Each week, a professional investor tells MoneyWeek where he'd put his money now. This week: Andrew Graham, fund manager, Martin Currie Pacific Trust.
I am cautiously optimistic Asian economies have come a long way from the depths of the global crisis of three years ago. Equities have performed strongly and Asian markets have just posted their best first-quarterly performance since 1991.
But there are also good reasons to be cautious the main one being that the global economy is still struggling. This year, even Asian economies are slowing, albeit only slightly. I expect the region excluding Japan to post growth of 6.5%, down from 7% in 2011. That said, with the US potentially managing to expand by 2.5% this year, and Europe as a whole struggling to deliver any growth at all, Western policymakers can only look on with envy at the growth coming out of Asia.
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In the Pacific region, we're seeing reasonable growth being delivered against a backdrop of relatively benign domestic conditions. Core inflation has been dropping, giving governments the scope to pull the monetary policy levers if needed some have already done so, albeit tentatively.
Another positive for the region is that, unlike most of their developed-world peers, Asian governments also have room on the fiscal side to boost their economies. But we wouldn't expect to see the Chinese make the same mistakes they did in 2009, when they over-stimulated their economy.
This year's rally in the stockmarket has left valuations only a little below long-term averages in price-to-book terms. But there are two reasons I still think the region's equities in aggregate are good value. First, returns on equity and on total debt and equity capital are at elevated levels compared to previous cycles, so an investor is being better rewarded for owning Asian stocks. Second, I sense that the process of analysts downgrading their profit forecasts is coming to an end, as we're now seeing some forecasts being revised upwards.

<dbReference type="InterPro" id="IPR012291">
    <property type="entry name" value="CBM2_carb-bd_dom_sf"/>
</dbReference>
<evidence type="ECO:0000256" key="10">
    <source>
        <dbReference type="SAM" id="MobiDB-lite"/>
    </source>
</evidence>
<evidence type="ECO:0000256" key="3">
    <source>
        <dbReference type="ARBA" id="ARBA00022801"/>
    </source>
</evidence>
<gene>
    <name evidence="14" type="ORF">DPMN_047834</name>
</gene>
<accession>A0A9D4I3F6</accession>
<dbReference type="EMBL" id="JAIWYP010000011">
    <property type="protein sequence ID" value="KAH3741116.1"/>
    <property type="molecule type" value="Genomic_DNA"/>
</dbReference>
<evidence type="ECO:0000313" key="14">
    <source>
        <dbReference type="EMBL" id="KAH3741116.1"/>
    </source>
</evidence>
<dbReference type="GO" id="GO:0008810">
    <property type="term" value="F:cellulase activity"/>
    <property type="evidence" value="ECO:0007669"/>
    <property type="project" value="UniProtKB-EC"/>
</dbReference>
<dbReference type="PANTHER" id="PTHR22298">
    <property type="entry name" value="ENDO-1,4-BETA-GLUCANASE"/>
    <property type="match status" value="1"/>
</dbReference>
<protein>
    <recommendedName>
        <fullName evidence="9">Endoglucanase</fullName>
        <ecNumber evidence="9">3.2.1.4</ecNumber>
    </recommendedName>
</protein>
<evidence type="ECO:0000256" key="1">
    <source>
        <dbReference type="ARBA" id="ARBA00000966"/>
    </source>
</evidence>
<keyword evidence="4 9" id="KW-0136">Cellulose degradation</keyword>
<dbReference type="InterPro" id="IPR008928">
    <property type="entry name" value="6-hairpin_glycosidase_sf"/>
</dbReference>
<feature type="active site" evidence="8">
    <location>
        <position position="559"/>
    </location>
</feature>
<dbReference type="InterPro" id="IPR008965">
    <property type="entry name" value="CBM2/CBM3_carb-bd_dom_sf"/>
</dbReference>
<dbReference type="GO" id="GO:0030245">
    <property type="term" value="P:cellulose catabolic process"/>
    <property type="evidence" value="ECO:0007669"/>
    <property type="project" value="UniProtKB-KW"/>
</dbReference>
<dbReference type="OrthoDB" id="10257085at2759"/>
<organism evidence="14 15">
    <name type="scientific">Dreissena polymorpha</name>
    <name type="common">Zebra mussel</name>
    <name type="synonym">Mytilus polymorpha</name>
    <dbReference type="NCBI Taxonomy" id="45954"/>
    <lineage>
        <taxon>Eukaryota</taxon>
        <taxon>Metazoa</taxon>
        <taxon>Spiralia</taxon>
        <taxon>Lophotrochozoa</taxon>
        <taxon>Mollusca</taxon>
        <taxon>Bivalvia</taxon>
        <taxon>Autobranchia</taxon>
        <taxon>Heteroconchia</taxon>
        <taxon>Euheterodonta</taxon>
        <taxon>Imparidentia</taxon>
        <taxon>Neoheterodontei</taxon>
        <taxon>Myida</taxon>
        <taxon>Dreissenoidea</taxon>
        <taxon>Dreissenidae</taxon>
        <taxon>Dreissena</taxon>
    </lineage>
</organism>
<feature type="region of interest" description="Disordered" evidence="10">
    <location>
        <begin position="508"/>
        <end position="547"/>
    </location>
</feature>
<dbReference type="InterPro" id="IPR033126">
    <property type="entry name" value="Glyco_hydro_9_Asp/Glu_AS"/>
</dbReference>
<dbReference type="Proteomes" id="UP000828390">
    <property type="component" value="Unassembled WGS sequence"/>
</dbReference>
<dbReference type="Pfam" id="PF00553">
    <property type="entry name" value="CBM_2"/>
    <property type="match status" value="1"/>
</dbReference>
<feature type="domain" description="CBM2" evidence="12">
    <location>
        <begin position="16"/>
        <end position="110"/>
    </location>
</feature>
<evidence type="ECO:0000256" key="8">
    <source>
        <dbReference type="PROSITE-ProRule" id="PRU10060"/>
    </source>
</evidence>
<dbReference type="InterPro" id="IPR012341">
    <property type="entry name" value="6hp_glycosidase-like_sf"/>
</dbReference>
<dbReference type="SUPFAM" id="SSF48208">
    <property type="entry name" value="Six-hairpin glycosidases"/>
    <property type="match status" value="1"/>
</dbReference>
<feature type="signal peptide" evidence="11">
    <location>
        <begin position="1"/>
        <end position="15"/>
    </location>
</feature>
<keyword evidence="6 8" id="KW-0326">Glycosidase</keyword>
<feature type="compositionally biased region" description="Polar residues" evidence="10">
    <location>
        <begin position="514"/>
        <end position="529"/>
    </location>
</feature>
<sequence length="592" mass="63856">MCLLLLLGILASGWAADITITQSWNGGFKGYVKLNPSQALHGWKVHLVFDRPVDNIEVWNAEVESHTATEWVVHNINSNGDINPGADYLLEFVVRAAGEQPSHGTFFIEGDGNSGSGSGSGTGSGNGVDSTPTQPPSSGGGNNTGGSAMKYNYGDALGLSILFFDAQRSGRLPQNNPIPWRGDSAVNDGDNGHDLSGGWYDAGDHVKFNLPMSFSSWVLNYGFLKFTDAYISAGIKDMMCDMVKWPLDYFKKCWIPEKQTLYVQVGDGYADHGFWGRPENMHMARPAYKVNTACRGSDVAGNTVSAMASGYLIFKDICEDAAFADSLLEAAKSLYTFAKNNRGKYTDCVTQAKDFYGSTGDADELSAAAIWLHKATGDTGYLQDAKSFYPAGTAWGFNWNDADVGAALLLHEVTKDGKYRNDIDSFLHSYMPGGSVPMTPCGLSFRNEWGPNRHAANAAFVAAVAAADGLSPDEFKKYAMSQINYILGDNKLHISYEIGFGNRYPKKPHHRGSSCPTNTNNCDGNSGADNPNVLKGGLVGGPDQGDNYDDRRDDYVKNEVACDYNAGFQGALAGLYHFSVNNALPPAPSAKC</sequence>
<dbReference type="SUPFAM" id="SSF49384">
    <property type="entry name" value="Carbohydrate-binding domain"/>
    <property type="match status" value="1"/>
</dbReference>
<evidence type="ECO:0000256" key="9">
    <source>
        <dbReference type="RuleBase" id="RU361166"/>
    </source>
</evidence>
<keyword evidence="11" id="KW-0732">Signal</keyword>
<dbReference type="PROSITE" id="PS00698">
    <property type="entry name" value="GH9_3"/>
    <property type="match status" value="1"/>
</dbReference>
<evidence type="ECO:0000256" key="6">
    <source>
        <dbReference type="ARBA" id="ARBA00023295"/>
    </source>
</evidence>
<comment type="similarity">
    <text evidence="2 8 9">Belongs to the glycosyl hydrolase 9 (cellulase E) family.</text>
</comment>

At the stock-specific level, we are capitalising on three big themes. First, we still see huge potential in the powerful structural changes in the region. The spectacular movement of great swathes of the population from relative poverty into the middle classes is moving spending away from mere subsistence to a much greater array of goods and services. Firms such as AIA (HK: 1299), which has operations in 15 Asian countries, are growing on the back of an increased demand for insurance services.
Next, Pacific-region countries are now becoming less dependent on the West for trade. Although the West remains an important market, we're seeing a corresponding pick-up in activity between countries in the area. One firm to benefit from this trend will be Australia's QR National (AU: QRN). It runs the rail networks that help shift coal from mines in the interior to ports from which it is shipped to countries such as China.
We are also seeing Asian businesses emerging as leaders in their own right at a global level, particularly in technology. Companies such as Samsung Electronics (LI: SMSN) are racing ahead of rivals and generating very attractive returns on capital. This enables them to become more competitive in each cycle by reinvesting capital in their operations and in research and development.
Andrew is the portfolio manager at Martin Currie Pacific Trust and he has worked there since 2010. He specialises in Asia and runs two Asia Pacific equity funds. Andrew contributes to MoneyWeek online on an ad-hoc basis, sharing his expertise on the stockmarket and writing MoneyWeek’s weekly share tips. Previously in his career, Andrew was also vice president of investment management firm, Putnam Investments. He has written about investments in CityWire too, one in particular, ‘why tech is disruptive in Asia.’
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